Maybe not. That is why I consider those haplogroups to be the most interesting in the study. They may be pre-Austronesian there, but they may not be. They too may be outsiders.

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  12. They may not be indigenous to the Philippines though. C2 may have come north from South Wallacea with the Austronesian shuffle, and K may be a back movement from New Guinea (although it does seem to be in the wrong place for this to be so).

    By region, I meant the wider region consisting of Oceania, Australia, New Zealand and parts of Southeastern Asia including all of the Malay Archipelago, shortly all of the regions that more or less carry the genetic imprint of Australoid and/or Negritoid populations.

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  13. "beyond the Philippines we find very little O1".

    I've checked my data and see I was wrong there. Y-hap O1 does indeed spread down to Tenggara. It then swings east to a little bit in the Moluccas, and even a small amount out as far as Western Polynesia, and west to Borneo, Java and Sumatra.

    "To the south the Austronesians are associted with both other O haplogroups".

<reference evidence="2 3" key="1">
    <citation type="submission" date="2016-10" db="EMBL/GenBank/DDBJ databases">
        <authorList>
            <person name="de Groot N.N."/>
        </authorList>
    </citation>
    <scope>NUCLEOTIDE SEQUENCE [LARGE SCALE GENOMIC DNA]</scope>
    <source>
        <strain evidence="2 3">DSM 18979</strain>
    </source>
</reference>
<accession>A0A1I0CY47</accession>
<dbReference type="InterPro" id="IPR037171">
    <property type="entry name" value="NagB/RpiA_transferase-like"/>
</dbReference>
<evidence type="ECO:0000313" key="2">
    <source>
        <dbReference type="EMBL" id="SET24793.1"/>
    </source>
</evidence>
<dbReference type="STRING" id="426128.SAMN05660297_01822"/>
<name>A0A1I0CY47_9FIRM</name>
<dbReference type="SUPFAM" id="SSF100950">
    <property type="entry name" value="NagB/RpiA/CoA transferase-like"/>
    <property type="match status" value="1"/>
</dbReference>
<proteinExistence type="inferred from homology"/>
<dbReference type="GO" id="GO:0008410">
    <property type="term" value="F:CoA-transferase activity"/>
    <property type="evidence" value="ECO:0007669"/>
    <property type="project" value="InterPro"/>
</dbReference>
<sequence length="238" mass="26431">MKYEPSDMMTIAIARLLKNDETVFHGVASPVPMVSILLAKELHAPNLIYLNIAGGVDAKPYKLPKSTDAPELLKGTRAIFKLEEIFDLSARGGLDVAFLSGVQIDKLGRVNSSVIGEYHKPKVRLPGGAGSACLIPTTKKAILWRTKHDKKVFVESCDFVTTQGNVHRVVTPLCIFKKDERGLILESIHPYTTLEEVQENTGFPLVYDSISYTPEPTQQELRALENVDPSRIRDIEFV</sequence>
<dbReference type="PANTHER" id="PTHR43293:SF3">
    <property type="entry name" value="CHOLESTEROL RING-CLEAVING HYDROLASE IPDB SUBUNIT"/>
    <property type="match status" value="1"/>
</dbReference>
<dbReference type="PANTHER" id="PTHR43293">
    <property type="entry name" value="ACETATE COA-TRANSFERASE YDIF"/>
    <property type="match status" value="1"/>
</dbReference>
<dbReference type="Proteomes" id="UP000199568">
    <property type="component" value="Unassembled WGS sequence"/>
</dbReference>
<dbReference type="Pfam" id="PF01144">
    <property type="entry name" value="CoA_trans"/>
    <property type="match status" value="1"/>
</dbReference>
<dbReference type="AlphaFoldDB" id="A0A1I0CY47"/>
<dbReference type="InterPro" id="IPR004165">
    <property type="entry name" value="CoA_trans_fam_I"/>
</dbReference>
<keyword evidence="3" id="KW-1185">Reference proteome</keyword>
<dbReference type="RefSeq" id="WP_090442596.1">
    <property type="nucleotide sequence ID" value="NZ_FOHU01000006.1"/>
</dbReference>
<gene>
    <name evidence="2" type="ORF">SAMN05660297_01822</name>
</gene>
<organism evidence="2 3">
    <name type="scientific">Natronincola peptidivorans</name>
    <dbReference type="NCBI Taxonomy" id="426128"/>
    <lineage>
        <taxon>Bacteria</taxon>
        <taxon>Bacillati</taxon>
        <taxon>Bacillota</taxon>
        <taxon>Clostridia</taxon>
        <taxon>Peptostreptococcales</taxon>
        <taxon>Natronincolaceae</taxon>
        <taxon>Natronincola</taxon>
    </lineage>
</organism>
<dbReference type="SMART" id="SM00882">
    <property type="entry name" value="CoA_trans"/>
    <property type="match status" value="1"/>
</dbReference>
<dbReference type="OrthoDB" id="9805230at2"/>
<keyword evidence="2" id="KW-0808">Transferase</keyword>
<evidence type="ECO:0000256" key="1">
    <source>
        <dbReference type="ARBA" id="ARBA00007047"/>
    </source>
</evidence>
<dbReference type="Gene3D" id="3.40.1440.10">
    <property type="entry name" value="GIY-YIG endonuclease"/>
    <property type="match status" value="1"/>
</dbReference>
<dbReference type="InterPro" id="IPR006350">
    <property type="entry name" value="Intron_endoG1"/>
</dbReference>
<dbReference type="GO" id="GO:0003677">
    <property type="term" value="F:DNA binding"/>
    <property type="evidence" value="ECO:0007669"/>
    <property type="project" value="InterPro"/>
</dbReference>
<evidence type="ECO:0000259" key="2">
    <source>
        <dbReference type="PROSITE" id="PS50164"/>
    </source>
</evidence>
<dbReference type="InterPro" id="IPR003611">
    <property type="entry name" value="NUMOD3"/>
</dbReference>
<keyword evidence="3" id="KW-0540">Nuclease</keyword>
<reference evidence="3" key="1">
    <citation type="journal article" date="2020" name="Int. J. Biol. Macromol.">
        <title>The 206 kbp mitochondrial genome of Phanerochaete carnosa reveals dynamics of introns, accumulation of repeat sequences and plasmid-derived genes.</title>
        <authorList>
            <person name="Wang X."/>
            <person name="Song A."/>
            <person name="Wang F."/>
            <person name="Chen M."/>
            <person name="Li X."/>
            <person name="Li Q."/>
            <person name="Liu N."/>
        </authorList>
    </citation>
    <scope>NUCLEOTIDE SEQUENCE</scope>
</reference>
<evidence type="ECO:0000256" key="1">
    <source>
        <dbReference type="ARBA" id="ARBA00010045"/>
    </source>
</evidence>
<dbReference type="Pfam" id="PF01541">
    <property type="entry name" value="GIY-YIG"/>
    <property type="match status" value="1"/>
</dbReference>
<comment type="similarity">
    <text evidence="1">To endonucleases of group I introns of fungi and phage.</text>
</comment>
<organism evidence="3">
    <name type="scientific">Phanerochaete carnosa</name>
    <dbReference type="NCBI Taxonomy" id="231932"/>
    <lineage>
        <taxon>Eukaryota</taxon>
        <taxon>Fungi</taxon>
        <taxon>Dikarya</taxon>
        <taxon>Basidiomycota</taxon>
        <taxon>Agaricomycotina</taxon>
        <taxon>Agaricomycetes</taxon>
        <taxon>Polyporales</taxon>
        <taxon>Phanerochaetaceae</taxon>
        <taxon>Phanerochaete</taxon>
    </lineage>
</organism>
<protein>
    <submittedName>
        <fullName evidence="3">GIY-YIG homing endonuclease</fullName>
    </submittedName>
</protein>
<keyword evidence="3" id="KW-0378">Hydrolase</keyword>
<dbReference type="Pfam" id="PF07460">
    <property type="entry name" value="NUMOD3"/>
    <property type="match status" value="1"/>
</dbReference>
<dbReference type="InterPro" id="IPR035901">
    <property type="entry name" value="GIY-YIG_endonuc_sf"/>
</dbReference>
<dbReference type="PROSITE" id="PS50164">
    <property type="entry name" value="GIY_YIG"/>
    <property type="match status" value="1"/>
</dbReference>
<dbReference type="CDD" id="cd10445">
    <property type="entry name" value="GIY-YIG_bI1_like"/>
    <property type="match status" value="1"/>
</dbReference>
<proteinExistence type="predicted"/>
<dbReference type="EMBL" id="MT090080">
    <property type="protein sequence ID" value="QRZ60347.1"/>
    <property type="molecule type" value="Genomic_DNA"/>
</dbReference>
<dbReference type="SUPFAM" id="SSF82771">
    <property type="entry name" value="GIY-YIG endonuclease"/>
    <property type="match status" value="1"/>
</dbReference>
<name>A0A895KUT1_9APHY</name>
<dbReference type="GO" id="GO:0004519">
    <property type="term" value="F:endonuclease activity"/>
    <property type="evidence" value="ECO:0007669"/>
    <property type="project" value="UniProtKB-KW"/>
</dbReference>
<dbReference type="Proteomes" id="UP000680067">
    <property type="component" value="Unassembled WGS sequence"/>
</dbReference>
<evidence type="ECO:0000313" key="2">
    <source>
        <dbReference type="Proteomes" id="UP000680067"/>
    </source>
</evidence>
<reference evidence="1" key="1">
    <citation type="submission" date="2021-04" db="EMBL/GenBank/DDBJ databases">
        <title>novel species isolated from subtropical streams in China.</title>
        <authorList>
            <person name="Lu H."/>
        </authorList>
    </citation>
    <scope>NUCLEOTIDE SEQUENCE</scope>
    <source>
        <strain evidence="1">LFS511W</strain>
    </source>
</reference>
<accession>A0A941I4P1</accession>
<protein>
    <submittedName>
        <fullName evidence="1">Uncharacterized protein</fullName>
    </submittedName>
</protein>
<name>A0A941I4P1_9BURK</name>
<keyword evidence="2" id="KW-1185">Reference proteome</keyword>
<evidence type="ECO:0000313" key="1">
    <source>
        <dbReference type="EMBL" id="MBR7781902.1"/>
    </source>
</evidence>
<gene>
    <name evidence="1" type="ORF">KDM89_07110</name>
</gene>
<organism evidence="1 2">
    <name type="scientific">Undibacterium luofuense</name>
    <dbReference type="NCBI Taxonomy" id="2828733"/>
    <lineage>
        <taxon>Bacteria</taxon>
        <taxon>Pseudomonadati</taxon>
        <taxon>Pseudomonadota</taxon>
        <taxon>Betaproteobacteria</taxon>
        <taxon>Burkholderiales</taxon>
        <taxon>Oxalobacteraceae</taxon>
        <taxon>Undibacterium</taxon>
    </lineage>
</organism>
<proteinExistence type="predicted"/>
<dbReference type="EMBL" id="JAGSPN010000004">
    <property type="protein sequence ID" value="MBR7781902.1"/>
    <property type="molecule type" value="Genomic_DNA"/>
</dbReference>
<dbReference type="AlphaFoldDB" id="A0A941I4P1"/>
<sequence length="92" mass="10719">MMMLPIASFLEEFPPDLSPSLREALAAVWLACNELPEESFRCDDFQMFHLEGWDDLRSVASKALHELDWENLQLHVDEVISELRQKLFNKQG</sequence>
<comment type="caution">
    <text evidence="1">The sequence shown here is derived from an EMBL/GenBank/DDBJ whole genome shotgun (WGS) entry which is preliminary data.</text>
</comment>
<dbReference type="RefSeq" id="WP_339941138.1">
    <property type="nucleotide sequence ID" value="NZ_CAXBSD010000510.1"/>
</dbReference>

The main O haplogroup in the Austronesian-speaking people of the Pacific is O3a. O3 is the most common haplogroup all through China, Vietnam, Malaysia and Sumatra. Therefore it's unlikely to be early, pre-Austronesian, to the Philippines. The O haplogroup in Madagascar, and which presumably carried the Austronesian language there, is O2a.

    "By region, I meant the wider region consisting of Oceania, Australia, New Zealand and parts of Southeastern Asia including all of the Malay Archipelago, shortly all of the regions that more or less carry the genetic imprint of Australoid and/or Negritoid populations".

    So you agree that Y-hap O is an immigrant to the region?